- Associated Press - Wednesday, October 15, 2014

LANSING, Mich. (AP) - Child welfare workers will be asked to consider how attached infants and toddlers are to their parents or caregivers when making foster care or permanent home placement decisions, the Michigan Department of Human Services said Wednesday.

The state and the Michigan Association for Infant Mental Health also are recommending that infants and toddlers be placed with foster parents who are interested in adoption if the children are not expected to be united with their parents.

Separation from parents can be traumatic and impair emotional, social, physical and cognitive development of very young children, officials said.

“It is every baby’s birthright to experience care that is nurturing and leads to an attachment relationship that promotes social and emotional health,” said Deborah Weatherston, executive director of the Michigan Association for Infant Mental Health advocacy group.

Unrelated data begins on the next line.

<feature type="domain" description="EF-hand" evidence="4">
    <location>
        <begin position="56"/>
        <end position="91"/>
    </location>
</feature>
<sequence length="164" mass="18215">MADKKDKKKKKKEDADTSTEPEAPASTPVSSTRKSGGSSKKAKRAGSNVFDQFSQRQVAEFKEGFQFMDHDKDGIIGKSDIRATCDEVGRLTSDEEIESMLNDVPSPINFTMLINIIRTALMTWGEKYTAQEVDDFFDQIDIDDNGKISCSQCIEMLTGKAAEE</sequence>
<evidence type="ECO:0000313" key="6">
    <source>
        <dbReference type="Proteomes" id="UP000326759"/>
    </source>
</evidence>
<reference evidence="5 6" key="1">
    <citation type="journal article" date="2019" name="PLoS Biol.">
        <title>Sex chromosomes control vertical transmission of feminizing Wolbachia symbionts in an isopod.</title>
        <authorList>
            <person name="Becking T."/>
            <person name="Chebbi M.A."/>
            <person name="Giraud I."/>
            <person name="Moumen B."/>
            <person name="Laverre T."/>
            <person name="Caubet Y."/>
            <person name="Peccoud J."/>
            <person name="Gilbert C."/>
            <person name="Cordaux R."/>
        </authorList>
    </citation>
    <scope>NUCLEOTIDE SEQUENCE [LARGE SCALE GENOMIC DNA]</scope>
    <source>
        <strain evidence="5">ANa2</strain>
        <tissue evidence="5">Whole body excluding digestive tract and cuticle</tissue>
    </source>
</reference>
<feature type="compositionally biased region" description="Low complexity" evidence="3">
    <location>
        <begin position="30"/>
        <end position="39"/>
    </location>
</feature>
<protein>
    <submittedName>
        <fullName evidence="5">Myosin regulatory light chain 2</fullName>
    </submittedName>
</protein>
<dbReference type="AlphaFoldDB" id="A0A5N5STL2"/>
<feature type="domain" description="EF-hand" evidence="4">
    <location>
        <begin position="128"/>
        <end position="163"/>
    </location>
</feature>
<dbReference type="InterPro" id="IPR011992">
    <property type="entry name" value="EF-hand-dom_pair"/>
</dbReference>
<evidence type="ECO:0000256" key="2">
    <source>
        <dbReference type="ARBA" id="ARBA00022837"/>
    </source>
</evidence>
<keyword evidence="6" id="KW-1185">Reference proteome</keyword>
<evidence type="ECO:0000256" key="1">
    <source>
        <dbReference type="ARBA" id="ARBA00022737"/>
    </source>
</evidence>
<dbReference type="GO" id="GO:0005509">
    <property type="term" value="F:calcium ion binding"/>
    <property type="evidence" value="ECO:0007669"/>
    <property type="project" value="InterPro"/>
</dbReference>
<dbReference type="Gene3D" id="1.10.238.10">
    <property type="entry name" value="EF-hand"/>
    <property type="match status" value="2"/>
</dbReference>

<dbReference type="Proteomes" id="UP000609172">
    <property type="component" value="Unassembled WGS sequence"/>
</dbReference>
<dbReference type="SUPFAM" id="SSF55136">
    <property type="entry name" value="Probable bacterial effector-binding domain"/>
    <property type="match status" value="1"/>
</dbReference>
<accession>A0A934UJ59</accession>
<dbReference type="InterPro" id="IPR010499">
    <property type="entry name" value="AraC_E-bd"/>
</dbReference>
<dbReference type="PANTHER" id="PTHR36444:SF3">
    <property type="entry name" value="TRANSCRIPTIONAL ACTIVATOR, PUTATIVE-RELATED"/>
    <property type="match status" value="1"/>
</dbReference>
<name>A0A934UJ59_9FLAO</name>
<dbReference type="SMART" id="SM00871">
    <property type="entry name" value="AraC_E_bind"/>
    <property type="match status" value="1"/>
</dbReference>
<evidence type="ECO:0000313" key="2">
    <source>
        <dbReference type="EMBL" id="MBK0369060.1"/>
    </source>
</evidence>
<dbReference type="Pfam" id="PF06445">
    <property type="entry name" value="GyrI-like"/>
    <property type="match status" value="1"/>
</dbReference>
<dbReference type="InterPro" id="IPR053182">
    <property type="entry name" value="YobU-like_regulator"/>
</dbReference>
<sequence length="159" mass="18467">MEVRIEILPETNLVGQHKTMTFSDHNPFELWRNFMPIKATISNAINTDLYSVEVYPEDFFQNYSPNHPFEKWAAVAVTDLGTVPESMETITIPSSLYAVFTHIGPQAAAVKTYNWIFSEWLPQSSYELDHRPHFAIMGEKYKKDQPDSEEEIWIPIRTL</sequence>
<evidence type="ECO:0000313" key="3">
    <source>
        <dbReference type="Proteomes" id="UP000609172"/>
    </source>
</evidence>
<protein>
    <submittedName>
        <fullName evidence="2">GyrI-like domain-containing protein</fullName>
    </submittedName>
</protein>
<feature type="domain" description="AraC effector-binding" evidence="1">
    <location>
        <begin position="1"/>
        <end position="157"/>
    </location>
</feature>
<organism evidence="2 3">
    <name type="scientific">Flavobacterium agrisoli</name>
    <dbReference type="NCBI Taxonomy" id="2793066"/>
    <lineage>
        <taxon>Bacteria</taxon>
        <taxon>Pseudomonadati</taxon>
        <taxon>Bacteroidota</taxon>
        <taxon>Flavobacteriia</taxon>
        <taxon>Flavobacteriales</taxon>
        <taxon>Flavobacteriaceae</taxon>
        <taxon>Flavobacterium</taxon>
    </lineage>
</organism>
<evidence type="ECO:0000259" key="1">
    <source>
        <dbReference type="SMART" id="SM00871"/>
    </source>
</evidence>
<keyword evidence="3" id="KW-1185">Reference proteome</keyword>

Last year, 32 percent of the children entering foster care in Michigan were younger than three, according to the state.

Infants younger than 3 months when entering foster care remain in care 50 percent longer than older children and are far more likely to be adopted rather than reunified with their biological parents.

“We need to use the scientific knowledge about early childhood development to make meaningful decisions about placement, visitation, services and permanent homes for babies,” said Human Services Director Maura Corrigan.

Recommendations released Wednesday in Lansing also include:

- maintaining connections between foster parents, adoptive parents and children if adoptions occur after attachments are developed.

- providing babies with familiar objects from their homes - such as a blanket, sheet or teddy bear - to ease the transition by providing a sense of security.

- providing services by infant mental health specialists as needed.

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